Asuka Culture (飛鳥文化)
It was an abundantly cosmopolitan culture, influenced by the Northern and Southern Dynasties period culture of the Chinese continent, which was introduced to Japan via the Korean kingdoms of Baekje and Goguryeo. It was the first prosperous period of Buddhist culture and saw the construction of many large temples.
Buddhism was officially introduced into Japan via Baekje either during the reign of Emperor Senka in 538 or the reign of Emperor Kinmei in 552. According to the "Nihonshoki" (Chronicles of Japan), the introduction of Buddhism into Japan was spearheaded by SOGA no Iname, who enshrined a gilt bronze statue of Shakyamuni that had been presented, together with some sutras, to the Imperial court by King Seong of Baekje, in his house at Oharida and purified his house in Mukuhara, converting it into Kogen-ji Temple.
A dispute over the adoption of Buddhism between the Soga clan, who had greatly contributed to dissemination of Buddhism in Japan, and their opponents, the Mononobe clan led to conflict between SOGA no Umako and MONONOBE no Moriya. Following the Soga's victory, Buddhist culture developed under the Soga clan and the clan-affiliated Okimi (King, a term used before "Emperor" became common), mainly in and around the capital Asuka-kyo, home to the Yamato royalty.
Buddhism in Asuka was supported by monks from Baekje and Goguryeo. In 595, two monks, Eji from Goguryeo and Eso from Baekje, arrived in Japan and became naturalized. The next year, they began living in Asuka-dera Temple.
Contrary to the intentions of devotees, Asuka-dera Temple and Shitenno-ji Temple became state-administered temples. Craftsmen engaged in the construction of Buddhist temples and statures in Japan were mainly settlers from Korea and their descendants. In 594, following the issue of an imperial decree promoting Buddhism, many powerful clans competed to build private temples (known as uji-dera) for the Emperor and their ancestors.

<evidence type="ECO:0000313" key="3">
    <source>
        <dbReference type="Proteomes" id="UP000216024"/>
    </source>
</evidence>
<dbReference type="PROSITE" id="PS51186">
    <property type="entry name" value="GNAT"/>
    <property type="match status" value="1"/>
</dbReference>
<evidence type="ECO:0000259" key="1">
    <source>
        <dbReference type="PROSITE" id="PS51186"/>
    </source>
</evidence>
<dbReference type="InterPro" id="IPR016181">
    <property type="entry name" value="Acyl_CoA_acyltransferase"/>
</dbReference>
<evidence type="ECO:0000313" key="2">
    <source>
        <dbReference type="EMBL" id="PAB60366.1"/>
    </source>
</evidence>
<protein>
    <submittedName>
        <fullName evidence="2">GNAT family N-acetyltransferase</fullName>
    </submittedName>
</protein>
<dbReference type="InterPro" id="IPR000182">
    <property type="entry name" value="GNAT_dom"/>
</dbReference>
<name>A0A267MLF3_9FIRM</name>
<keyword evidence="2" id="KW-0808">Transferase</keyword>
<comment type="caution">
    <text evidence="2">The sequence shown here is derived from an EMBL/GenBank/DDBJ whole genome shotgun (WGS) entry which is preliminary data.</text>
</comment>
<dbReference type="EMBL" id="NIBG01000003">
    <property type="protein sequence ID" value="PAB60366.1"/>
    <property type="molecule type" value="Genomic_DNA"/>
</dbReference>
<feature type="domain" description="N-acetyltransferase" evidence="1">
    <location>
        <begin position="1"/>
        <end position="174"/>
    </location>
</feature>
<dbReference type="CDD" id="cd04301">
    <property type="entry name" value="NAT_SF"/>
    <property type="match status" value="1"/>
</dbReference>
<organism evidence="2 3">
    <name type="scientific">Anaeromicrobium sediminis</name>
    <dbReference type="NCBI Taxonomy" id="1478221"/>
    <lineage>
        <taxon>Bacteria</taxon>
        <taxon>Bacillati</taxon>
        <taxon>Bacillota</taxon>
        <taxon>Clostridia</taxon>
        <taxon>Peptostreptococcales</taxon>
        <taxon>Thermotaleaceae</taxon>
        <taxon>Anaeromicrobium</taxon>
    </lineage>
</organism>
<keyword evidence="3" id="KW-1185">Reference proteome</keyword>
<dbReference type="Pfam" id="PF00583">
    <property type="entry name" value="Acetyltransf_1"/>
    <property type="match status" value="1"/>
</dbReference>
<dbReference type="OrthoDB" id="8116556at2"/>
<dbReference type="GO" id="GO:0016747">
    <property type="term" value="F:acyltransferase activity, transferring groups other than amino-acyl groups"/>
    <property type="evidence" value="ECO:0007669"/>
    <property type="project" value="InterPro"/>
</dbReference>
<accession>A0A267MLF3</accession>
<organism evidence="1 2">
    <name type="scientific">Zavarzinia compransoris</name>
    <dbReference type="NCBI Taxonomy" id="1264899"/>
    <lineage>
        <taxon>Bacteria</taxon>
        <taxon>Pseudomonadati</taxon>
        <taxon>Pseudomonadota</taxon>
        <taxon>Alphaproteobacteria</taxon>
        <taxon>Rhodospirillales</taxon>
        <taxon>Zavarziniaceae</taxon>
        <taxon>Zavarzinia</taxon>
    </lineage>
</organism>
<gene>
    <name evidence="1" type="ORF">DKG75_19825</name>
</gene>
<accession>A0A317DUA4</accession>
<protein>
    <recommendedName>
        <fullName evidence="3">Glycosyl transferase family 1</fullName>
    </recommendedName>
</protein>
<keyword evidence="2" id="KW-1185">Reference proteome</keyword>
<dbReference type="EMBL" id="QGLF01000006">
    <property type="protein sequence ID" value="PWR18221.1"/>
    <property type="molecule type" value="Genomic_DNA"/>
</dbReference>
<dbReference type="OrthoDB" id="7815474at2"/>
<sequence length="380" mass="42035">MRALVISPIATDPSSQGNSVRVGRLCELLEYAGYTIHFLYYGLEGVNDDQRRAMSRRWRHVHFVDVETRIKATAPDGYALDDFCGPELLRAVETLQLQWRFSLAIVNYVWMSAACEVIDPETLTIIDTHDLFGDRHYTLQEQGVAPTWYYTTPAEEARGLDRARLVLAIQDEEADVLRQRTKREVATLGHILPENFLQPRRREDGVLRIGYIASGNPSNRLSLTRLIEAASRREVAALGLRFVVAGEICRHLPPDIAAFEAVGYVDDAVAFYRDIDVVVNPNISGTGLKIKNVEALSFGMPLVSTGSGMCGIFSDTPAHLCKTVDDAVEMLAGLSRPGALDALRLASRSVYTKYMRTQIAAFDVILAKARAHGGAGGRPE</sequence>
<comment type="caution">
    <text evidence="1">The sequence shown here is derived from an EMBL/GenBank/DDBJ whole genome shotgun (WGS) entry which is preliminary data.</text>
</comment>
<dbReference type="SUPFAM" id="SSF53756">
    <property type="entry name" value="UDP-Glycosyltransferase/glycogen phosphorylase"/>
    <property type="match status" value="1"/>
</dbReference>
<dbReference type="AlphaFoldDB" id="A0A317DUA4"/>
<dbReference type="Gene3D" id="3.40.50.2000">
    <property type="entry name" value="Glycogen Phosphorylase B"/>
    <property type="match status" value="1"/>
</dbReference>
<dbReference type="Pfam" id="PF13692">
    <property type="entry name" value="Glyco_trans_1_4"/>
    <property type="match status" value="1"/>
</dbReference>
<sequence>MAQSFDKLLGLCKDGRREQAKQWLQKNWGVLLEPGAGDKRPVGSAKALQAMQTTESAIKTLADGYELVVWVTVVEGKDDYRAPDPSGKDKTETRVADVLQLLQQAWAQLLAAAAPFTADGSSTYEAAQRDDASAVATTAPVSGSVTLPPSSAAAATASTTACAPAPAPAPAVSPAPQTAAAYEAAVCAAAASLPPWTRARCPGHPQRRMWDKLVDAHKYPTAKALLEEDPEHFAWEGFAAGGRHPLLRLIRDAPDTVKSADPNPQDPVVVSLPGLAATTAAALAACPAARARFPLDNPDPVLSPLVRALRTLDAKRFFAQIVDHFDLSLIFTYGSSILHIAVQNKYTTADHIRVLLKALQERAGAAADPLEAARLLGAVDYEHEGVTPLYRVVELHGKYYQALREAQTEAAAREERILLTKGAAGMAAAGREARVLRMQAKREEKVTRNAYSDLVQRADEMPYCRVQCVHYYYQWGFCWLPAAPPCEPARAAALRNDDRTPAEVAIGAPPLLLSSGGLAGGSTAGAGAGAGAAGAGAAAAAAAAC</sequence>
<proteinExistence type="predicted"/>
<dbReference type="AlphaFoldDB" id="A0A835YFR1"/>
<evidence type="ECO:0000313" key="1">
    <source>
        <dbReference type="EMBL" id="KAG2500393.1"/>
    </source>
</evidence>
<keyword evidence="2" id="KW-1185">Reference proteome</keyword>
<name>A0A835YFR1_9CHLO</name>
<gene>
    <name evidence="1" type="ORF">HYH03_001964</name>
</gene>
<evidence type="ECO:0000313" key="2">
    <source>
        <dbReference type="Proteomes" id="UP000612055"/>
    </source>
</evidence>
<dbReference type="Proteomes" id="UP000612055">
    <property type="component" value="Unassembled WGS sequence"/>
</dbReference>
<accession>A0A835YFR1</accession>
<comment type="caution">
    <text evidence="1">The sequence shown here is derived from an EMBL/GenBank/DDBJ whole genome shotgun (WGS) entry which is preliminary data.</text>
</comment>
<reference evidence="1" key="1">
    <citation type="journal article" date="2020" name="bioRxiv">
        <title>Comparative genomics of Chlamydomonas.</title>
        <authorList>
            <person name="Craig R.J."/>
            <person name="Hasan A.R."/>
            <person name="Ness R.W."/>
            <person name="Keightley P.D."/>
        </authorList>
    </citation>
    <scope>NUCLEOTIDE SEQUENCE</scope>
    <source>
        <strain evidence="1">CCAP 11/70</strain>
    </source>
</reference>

This was founded by Prince Shotoku as the first fully-fledged state-sponsored temple in Japan.
Hoko-ji Temple (Asuka-dera Temple, Ango-in)
Construction began in 588 during the reign of Emperor Sushun and was completed in 596 during the reign of Empress Suiko. The central figure in the construction was SOGA no Umako. The tera no tsukasa (head official of the temple) was Umako's eldest son, Zentoku. Although it was the first full-scale private temple in Japan, it strongly resembled a state-owned temple due to the support it received from the Soga clan-controlled royal family.
The temple's design resembled that of Shitenno-ji Temple, with the Nanmon (South Gate), Chumon (Central Gate), pagoda, kondo (main hall) and kodo (lecture hall) running in a straight line from south to north. It had two additional kondo situated to the east and west of the pagoda, with a corridor from the Chumon Gate that went around them and converged behind the kondo. The site of the main kondo is now occupied by the Ango-in Hall, which houses the Kondo-butsu or Asuka Daibutsu (a gilt bronze statue of Buddha in a sitting position), believed to have been made by KURATSUKURI no Tori.
According to the "Nihonshoki," Buddha's ashes were buried under the central foundation stone of the pagoda in 593. Following its construction, most imperial palaces were built in the Asuka area centered around Asuka-dera Temple. The central line (middle road) between Asuka-dera Temple's central axis and that of Kawahara-dera Temple, which was built in the last year of Emperor Tenchi's reign or the first year of Emperor Tenmu's reign, became one of standards in the design of Emperor Tenmu's capital, Fujiwara-kyo, and the distance between both axial lines became a standard measurement of grid lines for allotment of land in Asuka.